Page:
Radio observations of tidal disruption events (TDEs)—when a star is tidally disrupted by a supermassive black hole (SMBH)—provide a unique laboratory for studying outflows in the vicinity of SMBHs and their connection to accretion onto the supermassive black hole. Radio emission has been detected in only a handful of TDEs so far. Here we report the detection of delayed radio flares from an optically discovered TDE. Our prompt radio observations of the TDE ASASSN-15oi showed no radio emission until the detection of a flare six months later, followed by a second and brighter flare years later. We find that the standard scenario, in which an outflow is launched briefly after the stellar disruption, is unable to explain the combined temporal and spectral properties of the delayed flare. We suggest that the flare is due to the delayed ejection of an outflow, perhaps following a transition in accretion states. Our discovery motivates observations of TDEs at various timescales and highlights a need for new models.
Bibliographical noteFunding Information:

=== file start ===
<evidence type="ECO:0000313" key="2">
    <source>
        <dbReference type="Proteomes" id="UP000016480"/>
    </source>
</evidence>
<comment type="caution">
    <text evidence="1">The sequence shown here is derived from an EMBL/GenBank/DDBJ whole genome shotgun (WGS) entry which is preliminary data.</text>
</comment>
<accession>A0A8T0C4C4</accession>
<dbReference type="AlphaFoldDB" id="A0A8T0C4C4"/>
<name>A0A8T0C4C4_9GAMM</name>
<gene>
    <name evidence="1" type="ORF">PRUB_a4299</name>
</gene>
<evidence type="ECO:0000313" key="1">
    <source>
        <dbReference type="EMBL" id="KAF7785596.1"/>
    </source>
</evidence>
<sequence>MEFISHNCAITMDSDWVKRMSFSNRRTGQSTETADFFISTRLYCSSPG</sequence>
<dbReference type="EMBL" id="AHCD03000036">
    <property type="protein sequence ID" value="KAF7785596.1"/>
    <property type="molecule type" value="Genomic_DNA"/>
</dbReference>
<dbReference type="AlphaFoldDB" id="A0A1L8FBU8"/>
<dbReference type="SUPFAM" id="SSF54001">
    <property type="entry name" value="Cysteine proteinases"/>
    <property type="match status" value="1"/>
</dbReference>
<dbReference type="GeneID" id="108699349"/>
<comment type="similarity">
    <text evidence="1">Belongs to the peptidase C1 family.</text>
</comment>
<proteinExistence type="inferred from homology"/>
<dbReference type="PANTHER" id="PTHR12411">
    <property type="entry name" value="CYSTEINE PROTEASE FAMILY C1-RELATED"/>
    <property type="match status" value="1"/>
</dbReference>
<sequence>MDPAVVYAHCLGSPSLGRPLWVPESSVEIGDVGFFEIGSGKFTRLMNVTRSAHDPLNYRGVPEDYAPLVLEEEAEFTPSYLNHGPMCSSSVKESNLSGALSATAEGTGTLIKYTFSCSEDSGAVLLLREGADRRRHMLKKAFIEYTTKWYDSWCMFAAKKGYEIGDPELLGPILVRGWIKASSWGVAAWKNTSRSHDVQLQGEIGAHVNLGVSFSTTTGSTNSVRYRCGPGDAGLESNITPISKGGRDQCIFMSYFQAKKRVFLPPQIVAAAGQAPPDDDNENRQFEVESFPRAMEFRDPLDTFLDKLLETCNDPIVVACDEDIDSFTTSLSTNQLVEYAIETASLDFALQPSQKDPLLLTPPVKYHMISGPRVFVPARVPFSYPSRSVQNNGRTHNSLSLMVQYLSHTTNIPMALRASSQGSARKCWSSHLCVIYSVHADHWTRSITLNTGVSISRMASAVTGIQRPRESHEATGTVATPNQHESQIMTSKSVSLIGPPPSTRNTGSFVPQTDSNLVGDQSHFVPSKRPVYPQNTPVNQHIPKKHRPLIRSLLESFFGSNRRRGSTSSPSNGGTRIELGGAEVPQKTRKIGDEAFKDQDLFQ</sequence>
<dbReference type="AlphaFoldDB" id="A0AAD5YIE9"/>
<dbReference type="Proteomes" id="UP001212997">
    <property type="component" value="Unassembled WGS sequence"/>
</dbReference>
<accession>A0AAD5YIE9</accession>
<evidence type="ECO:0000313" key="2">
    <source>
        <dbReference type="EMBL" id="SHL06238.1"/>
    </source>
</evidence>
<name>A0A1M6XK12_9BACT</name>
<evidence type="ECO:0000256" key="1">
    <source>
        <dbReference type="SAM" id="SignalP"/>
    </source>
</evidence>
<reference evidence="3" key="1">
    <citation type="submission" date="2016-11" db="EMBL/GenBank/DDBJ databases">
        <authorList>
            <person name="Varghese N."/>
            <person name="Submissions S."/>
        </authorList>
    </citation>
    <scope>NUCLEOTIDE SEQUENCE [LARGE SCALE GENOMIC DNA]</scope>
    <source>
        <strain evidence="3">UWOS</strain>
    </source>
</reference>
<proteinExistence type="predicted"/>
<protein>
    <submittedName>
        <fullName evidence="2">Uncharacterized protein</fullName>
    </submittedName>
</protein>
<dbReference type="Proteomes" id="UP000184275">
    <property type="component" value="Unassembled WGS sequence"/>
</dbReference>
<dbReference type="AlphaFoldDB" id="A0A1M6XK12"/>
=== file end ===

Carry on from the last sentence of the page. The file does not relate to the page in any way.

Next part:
We thank T. Piran, E. Nakar and R. Fender for useful discussions. A.H. was suported by grants from the I-CORE Program of the Planning and Budgeting Committee and the Israel Science Foundation (ISF), and from the US–Israel Binational Science Foundation (BSF). I.A. is a CIFAR Azrieli Global Scholar in the Gravity and the Extreme Universe Program and acknowledges support from that program, from the European Research Council (ERC) under the European Union’s Horizon 2020 research and innovation program (grant agreement number 852097), from the Israel Science Foundation (grant number 2752/19), from the United States – Israel Binational Science Foundation (BSF), and from the Israeli Council for Higher Education Alon Fellowship. We thank the NRAO staff for approving and scheduling the VLA observations. The National Radio Astronomy Observatory is a facility of the National Science Foundation operated under cooperative agreement by Associated Universities, Inc. We thank the Swift TOO team. This research has made use of data and/or software provided by the High Energy Astrophysics Science Archive Research Center (HEASARC), which is a service of the Astrophysics Science Division at NASA/GSFC. This research has made use of the CIRADA cutout service at http://cutouts.cirada.ca/, operated by the Canadian Initiative for Radio Astronomy Data Analysis (CIRADA). CIRADA is funded by a grant from the Canada Foundation for Innovation 2017 Innovation Fund (Project 35999), as well as by the Provinces of Ontario, British Columbia, Alberta, Manitoba and Quebec, in collaboration with the National Research Council of Canada, the US National Radio Astronomy Observatory and Australia’s Commonwealth Scientific and Industrial Research Organisation.
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